Another crucial difference is that the European commission has not proposed any mandatory requirements. Instead it is targeting EU importers of the 3TGs rather than manufacturers of finished products. The rationale for focusing on importers was that they were, in supply terms, the ones in closest contact with the few hundred 3TG smelters and refiners and were seen as best placed to effect change as a supply chain "pinch point".

In the commission's proposal, importers of the 3TGs into the EU would be encouraged to self-certify against the OECD guidance, provide information to downstream users, and report yearly to their relevant national market surveillance authority. The commission, meanwhile, would maintain an approved list of smelters and refiners. The proposal has since been considered by the European parliament, but opinions are divided. Parliament's foreign affairs committee declined to give a view, but the development committee suggested more than 500 amendments.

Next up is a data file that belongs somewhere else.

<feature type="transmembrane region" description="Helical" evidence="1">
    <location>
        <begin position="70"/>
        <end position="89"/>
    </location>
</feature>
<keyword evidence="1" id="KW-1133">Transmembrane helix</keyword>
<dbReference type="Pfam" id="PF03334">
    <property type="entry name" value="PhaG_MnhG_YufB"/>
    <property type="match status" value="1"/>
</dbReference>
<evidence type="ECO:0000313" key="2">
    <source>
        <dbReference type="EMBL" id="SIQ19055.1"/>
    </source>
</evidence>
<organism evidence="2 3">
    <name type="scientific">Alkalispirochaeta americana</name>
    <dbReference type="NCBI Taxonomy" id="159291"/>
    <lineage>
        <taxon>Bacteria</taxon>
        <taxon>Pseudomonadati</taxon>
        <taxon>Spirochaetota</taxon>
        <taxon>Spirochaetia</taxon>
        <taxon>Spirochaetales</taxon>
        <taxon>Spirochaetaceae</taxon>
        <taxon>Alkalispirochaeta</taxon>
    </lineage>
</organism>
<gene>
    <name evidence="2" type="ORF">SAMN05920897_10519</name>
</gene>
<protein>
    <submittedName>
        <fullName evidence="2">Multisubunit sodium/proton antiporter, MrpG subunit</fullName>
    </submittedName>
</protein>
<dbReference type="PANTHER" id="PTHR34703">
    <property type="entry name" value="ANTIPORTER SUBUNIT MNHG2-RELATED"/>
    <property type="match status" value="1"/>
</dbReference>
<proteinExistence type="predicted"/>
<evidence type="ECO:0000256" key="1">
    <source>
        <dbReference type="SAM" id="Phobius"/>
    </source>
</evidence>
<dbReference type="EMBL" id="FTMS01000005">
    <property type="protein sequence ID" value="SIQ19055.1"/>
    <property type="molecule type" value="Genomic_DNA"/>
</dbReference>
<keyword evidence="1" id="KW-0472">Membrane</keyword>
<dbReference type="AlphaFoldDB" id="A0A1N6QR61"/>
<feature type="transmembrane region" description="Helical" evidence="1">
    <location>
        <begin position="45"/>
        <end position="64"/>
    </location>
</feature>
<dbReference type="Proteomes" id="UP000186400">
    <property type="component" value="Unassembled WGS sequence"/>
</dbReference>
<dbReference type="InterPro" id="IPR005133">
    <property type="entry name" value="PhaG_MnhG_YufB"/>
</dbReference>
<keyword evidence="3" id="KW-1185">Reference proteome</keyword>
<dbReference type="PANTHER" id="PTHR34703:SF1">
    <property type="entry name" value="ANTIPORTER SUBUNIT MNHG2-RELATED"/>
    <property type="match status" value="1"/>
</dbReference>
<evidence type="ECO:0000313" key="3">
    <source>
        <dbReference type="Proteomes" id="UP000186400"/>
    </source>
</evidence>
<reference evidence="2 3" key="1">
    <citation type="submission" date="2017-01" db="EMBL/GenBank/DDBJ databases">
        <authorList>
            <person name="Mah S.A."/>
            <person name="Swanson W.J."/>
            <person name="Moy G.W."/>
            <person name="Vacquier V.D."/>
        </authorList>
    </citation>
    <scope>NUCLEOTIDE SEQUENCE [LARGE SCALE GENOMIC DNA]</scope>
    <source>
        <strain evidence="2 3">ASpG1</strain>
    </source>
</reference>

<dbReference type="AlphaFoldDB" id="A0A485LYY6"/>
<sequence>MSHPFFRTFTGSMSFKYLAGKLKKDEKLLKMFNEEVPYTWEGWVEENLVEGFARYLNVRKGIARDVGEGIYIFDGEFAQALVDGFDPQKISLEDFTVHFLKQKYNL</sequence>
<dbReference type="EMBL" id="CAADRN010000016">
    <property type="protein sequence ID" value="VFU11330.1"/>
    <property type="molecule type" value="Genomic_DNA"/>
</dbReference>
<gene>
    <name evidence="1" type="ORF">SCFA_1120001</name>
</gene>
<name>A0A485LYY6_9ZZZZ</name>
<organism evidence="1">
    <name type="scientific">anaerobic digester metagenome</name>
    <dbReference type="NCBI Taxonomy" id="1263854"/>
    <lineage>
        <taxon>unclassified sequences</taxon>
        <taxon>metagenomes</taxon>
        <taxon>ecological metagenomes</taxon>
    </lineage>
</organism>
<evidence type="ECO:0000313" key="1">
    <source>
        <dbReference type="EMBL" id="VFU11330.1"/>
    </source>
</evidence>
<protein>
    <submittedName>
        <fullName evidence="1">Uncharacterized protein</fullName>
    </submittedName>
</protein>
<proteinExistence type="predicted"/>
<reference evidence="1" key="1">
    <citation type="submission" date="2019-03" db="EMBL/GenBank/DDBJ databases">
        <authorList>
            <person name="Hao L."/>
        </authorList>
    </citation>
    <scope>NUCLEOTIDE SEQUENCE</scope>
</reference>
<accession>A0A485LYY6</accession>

In May 2015, a plenary vote on amendments to the commission-proposed legal text was held in parliament. MEPs rejected the voluntary approach favoured by the commission, preferring mandatory compliance by all importers of 3TGs into the EU, including independent third-party audits. They want to make it mandatory for importers to provide information to the estimated 880,000 downstream users of 3TGs in Europe so that they can identify and address risks of using conflict-implicated metals and minerals. These requirements are more onerous than the SEC rule.

Industrial practice